Hell freezes over – SST says Kill the Bill

The Sunday Star-Times has today used its editorial to call on the Government to scrap this “hopeless, nasty, bungled bill”.

I have never known such a wide range of media opposition to a proposed law. No one who resides in this dimension could call the Sunday Star-Times a right-wing newspaper, as some have tried to label the NZ Herald. And the SST’s reasons are partly because Helen Clark has not done a proper clampdown on anonymous donations, as well as their incompetence in the process used. Extracts:

… Labour’s handling of the process has been so bad that it has poisoned the whole initiative. If the cause of electoral finance reform is to be saved, the Electoral Finance Bill will have to die.

The trouble is that the minor improvements in the bill do not outweigh the wider harm. The hapless Mark Burton hatched this measure in secrecy. He discussed it in dark rooms with other politicians for a long time before revealing it to the public. He and his Labour colleagues never even tried to put the case for state funding and a ban on donations, the only really plausible means of reforming election finances. Instead they cobbled together a shambolic bill that has needed changing up till the last minute of its ignominious life.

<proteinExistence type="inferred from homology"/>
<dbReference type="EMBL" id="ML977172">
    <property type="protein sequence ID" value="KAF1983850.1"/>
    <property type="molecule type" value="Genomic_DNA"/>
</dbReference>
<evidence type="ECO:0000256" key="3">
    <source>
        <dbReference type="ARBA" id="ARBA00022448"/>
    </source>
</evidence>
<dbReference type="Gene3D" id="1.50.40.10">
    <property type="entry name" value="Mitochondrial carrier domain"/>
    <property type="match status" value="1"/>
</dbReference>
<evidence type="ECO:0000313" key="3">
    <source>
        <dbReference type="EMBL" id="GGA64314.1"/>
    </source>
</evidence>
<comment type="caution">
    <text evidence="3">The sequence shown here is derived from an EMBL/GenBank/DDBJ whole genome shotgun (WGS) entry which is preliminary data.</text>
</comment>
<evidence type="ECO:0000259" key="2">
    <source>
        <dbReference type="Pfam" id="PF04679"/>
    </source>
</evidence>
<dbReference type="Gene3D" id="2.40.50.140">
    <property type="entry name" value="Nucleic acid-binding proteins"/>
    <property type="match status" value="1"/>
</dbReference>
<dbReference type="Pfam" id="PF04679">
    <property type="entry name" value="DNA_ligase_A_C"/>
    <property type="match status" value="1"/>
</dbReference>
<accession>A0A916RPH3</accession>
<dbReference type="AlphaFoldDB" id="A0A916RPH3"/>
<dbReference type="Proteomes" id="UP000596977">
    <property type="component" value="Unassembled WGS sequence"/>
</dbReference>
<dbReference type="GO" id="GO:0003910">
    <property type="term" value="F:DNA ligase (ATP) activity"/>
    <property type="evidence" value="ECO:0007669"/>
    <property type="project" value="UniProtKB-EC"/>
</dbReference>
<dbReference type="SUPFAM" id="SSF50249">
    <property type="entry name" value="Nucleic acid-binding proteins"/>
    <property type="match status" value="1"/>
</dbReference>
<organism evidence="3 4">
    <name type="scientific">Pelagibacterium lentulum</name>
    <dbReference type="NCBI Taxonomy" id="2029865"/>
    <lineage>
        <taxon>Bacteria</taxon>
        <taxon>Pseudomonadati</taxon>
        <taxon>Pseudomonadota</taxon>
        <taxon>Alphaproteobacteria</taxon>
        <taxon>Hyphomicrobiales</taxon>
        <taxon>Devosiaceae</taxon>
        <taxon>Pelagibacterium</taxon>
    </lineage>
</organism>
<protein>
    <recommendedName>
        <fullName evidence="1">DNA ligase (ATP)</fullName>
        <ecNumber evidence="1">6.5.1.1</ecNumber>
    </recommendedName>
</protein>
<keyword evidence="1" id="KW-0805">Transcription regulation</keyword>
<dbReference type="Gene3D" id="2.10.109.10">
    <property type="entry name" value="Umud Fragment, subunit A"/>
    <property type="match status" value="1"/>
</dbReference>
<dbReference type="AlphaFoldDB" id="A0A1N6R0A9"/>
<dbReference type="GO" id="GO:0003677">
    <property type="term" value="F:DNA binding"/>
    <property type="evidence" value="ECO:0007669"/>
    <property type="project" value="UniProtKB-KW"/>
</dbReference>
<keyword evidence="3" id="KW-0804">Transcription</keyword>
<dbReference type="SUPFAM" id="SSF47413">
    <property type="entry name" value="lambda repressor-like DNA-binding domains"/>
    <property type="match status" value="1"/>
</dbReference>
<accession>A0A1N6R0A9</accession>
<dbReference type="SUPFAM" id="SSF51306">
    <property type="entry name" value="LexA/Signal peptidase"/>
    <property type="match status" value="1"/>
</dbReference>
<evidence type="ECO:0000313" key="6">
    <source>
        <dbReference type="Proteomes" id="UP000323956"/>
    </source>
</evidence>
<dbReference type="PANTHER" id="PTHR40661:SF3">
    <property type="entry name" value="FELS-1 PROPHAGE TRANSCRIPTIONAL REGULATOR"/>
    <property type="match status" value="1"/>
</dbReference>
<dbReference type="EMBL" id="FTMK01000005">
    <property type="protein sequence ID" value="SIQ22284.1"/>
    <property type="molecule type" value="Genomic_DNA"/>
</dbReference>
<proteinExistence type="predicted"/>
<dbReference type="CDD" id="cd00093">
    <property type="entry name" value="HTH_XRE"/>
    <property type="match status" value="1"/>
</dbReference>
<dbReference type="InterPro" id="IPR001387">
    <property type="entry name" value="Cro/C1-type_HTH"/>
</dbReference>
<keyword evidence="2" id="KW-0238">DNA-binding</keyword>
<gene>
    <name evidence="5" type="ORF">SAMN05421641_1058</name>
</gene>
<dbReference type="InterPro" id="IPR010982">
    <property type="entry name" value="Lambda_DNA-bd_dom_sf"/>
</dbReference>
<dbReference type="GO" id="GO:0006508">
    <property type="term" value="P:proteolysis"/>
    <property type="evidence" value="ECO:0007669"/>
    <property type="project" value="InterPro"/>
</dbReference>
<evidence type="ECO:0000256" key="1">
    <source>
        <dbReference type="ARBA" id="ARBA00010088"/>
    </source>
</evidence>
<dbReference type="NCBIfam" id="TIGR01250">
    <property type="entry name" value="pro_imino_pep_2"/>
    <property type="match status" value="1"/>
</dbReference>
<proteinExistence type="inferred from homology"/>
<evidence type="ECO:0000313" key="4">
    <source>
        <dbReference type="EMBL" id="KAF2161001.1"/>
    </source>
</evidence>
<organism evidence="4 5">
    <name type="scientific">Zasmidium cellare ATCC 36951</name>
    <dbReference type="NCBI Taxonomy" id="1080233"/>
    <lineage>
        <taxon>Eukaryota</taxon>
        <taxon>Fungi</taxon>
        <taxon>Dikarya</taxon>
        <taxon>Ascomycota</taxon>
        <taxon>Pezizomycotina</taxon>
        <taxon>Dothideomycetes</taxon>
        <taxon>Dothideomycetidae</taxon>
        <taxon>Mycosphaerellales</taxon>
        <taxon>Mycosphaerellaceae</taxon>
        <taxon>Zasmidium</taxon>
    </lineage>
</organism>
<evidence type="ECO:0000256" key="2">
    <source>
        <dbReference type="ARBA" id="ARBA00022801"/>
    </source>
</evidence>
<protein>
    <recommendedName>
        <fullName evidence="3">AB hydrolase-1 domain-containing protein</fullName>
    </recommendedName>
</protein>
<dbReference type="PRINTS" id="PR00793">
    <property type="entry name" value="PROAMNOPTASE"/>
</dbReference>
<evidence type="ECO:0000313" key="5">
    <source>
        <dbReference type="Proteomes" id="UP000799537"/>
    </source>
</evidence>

The public has, quite rightly, disliked this stealth and was, quite rightly, alarmed by some of the early and wildly anti-democratic clauses limiting real freedom of speech. This is not the way to make important constitutional changes. The voters will remain deeply hostile to these changes and nothing the politicians now say will change their minds. Labour must therefore scrap the bill and do it the hard way. Call a Royal Commission and investigate from the ground up, slowly, and allow a proper debate about all the issues not just those sparked by a hopeless, nasty, bungled bill. Then trust the people and their representatives to make a wise decision.

This is indeed the way.  A public process which allows the people to widely debate all the associated issues, rather than a “nasty” bill which is designed to get Helen Clark a 4th term at any cost.

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